While there are some legal and ethical limitations to how much data and tracking you can (or should) do, there’s still plenty of information you can reasonably collect and save without crossing any ethical lines. For example, keeping data on whether a customer has downloaded an ebook, what products they’ve purchased, what offers they’ve responded to, and their past customer service interactions—all that’s ethical, and even expected.
This is where investing in a good customer relationship software (CRM) or other type of database is smart, to help you keep this information organized and ensure marketers and customer-facing employees can access it when needed.
3. Personalize where possible.
The (ethical) data you collect in that last step can come in handy for this strategy. Use what you’ve learned to provide contacts with content and offers that you know are relevant to their interest.
This can include creating segmented email lists based on the products and content they’ve shown an interest in before. Someone who has only purchased beauty products might not be interested in your new line of healthy snacks, but they’ll definitely want to know about your upcoming sale on their favorite makeup brand.
4. Prioritize customer service.
You can have amazing products and brilliant marketing, but if a customer has a negative customer service experience with your brand, that’s it. You might as well be dead to them.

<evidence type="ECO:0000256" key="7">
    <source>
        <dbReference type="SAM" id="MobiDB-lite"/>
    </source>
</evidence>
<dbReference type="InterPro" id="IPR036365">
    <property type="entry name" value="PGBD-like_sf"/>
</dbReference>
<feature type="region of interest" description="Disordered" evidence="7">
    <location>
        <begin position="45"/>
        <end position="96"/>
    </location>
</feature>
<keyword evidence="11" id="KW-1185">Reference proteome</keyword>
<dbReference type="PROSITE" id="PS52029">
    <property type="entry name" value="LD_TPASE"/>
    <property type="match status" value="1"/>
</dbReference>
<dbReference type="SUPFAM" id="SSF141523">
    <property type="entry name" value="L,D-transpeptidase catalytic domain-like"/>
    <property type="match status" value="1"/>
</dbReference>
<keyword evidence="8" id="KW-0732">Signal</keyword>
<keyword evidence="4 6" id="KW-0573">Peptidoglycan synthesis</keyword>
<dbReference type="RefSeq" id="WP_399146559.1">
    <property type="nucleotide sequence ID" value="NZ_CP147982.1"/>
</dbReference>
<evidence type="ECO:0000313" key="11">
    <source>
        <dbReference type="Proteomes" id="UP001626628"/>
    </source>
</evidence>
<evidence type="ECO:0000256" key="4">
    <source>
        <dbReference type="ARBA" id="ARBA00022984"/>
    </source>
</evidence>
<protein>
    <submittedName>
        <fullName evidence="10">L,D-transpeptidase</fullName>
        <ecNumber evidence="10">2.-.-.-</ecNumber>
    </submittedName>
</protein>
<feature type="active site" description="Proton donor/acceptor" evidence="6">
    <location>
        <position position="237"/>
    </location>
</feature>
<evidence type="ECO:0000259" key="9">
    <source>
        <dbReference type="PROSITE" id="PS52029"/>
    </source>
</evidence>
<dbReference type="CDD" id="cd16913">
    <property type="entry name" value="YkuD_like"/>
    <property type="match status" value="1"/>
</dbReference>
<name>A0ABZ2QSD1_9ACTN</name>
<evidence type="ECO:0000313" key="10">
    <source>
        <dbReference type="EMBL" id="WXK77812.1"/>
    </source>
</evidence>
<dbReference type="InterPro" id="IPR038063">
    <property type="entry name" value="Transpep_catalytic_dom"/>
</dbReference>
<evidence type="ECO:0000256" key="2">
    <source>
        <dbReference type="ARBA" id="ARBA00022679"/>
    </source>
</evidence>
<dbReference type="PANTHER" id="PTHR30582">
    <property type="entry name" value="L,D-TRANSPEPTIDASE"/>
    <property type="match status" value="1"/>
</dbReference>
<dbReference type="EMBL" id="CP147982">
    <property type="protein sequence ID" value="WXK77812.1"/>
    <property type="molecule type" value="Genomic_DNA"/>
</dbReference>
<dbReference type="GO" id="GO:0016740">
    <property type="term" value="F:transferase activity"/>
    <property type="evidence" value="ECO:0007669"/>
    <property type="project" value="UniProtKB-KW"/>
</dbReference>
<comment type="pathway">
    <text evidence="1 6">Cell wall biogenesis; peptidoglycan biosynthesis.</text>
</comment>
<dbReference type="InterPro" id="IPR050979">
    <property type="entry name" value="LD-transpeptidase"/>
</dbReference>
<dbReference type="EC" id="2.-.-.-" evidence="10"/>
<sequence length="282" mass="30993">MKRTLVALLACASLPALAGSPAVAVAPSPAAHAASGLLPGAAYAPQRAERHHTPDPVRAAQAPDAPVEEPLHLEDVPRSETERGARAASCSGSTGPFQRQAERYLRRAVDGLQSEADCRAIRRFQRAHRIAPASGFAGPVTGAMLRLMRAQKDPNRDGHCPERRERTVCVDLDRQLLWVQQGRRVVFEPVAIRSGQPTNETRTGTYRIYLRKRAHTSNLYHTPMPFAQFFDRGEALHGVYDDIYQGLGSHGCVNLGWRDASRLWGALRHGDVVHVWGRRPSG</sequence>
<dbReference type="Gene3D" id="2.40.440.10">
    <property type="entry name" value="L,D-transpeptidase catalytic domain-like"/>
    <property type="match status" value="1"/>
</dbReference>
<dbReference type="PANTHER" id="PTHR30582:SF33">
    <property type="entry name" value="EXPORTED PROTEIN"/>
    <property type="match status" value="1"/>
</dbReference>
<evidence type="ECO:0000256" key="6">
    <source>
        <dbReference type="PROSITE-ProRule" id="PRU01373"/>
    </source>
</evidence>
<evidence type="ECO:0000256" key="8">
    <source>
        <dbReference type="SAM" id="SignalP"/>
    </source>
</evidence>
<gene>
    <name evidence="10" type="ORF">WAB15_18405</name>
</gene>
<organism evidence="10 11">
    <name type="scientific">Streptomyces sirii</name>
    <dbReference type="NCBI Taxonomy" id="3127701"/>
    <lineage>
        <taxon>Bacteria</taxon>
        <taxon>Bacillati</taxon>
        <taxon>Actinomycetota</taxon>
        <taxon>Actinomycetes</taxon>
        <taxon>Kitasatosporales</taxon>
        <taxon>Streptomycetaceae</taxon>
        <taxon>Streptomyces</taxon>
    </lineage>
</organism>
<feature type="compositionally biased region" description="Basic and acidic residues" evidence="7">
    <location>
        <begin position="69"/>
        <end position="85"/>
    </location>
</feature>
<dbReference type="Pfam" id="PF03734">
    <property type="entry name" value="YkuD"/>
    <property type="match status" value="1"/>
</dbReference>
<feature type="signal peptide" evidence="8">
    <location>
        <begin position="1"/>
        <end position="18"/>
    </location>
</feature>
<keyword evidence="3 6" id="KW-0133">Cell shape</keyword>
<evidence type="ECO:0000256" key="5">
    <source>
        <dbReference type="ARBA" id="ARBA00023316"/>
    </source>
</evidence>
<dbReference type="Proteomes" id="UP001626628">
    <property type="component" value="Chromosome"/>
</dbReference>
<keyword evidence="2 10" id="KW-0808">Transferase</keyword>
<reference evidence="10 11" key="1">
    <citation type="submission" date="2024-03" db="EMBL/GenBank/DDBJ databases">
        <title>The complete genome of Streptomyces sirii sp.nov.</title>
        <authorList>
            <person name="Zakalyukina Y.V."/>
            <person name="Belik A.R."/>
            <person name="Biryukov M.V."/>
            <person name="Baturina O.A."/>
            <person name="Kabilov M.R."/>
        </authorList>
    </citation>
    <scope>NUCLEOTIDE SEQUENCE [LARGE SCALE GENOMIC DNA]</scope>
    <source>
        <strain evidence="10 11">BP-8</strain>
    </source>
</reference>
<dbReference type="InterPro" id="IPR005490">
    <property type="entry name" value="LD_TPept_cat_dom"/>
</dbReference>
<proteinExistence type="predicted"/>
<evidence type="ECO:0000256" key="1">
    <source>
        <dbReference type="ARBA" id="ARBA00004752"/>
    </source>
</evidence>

Seriously. Research from Zendesk found that around half of customers will abandon a brand after one bad experience, and 80% are done with them after two. If you want to succeed beyond the stage of conversion, you need to invest in providing consistent, effective customer service. That’s one of the most important ingredients in earning loyalty.
5. Reward your best customers.
Loyal customers are nice. For a customer to go from purchasing your products regularly to being an advocate for your brand, you’ll usually need to go a little further than good products and customer service. Consider how best to reward your customers for their loyalty and advocacy.
That may be instituting a loyalty program, amplifying their voice on social media by sharing their posts about your products, or sending special offers and coupons based on actions they take.
CLM Helps You Think Beyond the Sale
Earning sales is an important goal for every business to have. Earning loyal customers will take you even further. CLM will help you think about your relationship to customers differently, and ensure you work as hard to keep their loyalty as you do to earn their initial attention and first purchase.
Machielle Thomas curates content for marketing professionals, small business owners, bloggers, and more.